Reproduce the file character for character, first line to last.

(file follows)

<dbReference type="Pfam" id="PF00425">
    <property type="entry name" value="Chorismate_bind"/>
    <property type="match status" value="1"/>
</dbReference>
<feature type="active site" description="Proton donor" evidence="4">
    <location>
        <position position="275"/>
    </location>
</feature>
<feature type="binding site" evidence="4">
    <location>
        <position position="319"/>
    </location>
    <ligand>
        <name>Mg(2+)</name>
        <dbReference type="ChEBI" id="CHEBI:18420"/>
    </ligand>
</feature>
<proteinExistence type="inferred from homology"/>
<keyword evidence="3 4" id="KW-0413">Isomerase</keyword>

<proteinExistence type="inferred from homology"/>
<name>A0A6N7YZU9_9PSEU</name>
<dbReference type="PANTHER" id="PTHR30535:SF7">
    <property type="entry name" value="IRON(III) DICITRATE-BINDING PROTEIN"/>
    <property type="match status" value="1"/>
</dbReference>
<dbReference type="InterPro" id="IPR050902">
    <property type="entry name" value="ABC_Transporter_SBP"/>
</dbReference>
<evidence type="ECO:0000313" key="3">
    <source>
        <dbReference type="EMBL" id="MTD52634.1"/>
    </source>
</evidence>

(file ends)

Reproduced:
<dbReference type="Pfam" id="PF00425">
    <property type="entry name" value="Chorismate_bind"/>
    <property type="match status" value="1"/>
</dbReference>
<feature type="active site" description="Proton donor" evidence="4">
    <location>
        <position position="275"/>
    </location>
</feature>
<feature type="binding site" evidence="4">
    <location>
        <position position="319"/>
    </location>
    <ligand>
        <name>Mg(2+)</name>
        <dbReference type="ChEBI" id="CHEBI:18420"/>
    </ligand>
</feature>
<proteinExistence type="inferred from homology"/>
<keyword evidence="3 4" id="KW-0413">Isomerase</keyword>

<proteinExistence type="inferred from homology"/>
<name>A0A6N7YZU9_9PSEU</name>
<dbReference type="PANTHER" id="PTHR30535:SF7">
    <property type="entry name" value="IRON(III) DICITRATE-BINDING PROTEIN"/>
    <property type="match status" value="1"/>
</dbReference>
<dbReference type="InterPro" id="IPR050902">
    <property type="entry name" value="ABC_Transporter_SBP"/>
</dbReference>
<evidence type="ECO:0000313" key="3">
    <source>
        <dbReference type="EMBL" id="MTD52634.1"/>
    </source>
</evidence>